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The U.S. Department of the Treasury's Office of Inspector General (OIG) recently released its audit reports of selected recipients of cash grants awarded under Section 1603 of the American Recovery and Reinvestment Act of 2009.

Those audits include reports for three wind farms with cumulative costs of $946.3 million eligible for the 30% Treasury grant and a total nameplate capacity of 546.5 MW.

Although it is expected that the OIG will continue its audits at least through the conclusion of the grant program, the amounts challenged by the OIG thus far were relatively small.

For the three wind farms, the OIG recommended seeking reimbursement from the project owners of less than $40,000. The Treasury is seeking tax accounting guidance, presumably from the Internal Revenue Service, with respect to approximately $2 million more of potential reimbursement. The low level of these amounts reflects well on the renewable energy industry.

However, the OIG’s audit reports offer some valuable insight into what project expenses are eligible under the cash-grant program.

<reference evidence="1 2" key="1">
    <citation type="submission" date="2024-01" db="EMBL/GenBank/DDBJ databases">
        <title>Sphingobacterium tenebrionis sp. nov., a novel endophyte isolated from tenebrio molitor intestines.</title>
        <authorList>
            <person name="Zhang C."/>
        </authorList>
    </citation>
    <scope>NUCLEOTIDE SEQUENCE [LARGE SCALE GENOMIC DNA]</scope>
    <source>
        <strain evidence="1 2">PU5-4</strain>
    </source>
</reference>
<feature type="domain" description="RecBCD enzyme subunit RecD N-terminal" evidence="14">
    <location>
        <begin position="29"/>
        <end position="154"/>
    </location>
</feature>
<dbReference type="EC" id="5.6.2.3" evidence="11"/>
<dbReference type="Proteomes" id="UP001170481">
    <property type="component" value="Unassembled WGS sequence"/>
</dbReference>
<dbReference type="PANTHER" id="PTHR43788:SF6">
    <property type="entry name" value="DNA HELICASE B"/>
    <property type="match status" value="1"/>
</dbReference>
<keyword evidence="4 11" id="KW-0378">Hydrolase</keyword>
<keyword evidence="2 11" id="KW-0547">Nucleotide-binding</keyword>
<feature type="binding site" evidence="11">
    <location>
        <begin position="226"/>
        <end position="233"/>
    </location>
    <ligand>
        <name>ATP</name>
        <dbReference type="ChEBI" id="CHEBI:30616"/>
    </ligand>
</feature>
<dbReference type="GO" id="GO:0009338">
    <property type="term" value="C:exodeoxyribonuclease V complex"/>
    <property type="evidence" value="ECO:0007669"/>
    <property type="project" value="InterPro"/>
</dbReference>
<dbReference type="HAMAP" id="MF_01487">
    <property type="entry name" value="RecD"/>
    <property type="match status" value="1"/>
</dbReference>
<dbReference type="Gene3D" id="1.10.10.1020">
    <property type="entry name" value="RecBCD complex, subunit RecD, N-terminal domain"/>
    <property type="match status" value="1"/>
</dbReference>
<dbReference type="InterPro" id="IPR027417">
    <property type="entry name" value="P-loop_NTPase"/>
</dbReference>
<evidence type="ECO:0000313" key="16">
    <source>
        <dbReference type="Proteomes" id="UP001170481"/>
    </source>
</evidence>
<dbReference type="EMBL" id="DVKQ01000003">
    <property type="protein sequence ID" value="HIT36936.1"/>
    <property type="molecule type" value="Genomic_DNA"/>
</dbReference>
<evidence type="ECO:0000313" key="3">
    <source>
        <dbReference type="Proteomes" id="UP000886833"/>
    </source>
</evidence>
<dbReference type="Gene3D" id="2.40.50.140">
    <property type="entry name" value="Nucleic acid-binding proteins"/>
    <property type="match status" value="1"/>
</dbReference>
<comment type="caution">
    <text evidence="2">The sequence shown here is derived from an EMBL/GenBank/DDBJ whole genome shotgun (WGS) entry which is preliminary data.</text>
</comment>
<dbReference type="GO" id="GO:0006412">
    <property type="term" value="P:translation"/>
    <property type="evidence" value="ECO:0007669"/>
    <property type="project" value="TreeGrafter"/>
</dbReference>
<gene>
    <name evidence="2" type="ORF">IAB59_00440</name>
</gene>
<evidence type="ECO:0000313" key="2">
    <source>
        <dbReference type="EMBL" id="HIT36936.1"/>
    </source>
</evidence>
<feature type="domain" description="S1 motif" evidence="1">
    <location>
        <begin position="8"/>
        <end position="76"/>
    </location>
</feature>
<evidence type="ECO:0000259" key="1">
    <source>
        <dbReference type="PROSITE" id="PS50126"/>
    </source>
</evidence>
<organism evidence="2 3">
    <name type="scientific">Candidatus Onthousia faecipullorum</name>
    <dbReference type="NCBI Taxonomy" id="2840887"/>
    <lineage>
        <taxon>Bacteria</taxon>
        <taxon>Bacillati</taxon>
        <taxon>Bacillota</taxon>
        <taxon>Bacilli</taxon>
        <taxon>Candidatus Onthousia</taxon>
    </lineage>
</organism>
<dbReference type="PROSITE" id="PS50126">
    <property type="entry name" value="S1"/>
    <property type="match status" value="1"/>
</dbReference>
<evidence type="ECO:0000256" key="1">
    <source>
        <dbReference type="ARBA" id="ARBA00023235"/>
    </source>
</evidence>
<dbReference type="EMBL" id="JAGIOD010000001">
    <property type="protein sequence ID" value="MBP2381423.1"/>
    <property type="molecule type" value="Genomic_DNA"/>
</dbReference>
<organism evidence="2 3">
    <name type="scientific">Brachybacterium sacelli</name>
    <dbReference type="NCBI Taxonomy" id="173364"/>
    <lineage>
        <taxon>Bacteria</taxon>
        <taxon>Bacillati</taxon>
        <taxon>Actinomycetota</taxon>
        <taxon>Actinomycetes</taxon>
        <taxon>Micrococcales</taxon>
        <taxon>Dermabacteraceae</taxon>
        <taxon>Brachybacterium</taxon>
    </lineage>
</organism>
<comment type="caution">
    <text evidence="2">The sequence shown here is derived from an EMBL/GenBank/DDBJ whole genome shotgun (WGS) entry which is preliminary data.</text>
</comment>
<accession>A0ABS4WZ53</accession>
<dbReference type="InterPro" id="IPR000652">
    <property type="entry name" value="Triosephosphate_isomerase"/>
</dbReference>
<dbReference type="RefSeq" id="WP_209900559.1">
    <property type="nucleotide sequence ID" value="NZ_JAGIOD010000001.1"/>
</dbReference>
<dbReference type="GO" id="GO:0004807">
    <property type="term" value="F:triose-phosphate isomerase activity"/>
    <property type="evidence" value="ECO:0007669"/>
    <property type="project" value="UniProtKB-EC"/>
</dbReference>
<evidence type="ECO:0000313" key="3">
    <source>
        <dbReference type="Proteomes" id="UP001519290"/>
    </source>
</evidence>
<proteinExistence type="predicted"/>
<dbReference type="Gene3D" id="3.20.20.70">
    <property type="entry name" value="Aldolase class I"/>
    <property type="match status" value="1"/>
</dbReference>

For instance, the reports were generally supportive of grant eligibility for spare parts - provided that, at the time the grant application is filed, title and risk of loss to the spare parts have passed to the applicant. However, no clear standard for spare parts was articulated in the reports.

Nonetheless, given the reference by the OIG to emergency spare parts and by the applicant to rotable spare parts, it would appear that, in order to qualify for the grant, spare parts need to be reasonably necessary to operate the project in a manner consistent with prudent industry practice.

For example, in its audit report of one wind project, the OIG determined that the spare parts were not eligible for the cash grant, because the applicant did not have title and risk of loss at the time the grant application was filed.

In addition, tools - such as those needed to service the wind turbine - appear to be grant-eligible under certain circumstances. The audit report did not cite any authority supporting the grant eligibility of tools, but presumably, in order to qualify, tools must be necessary to operate the project in a manner consistent with prudent industry practice.

Further, the grant applicant must have title and risk of loss to the tools at the time the grant application is filed, and the tools must have been purchased for the project.

As expected, the fees or expenses associated with a building that is itself ineligible for the cash grant are not eligible costs. Applicants should expect continued scrutiny of grant applications by multiple functions within the federal government and at different stages in the process.


David Burton is a partner at Akin Gump Strauss Hauer & Held LLP. He can be reached at (212) 872-1068 or dburton©akingump.com.



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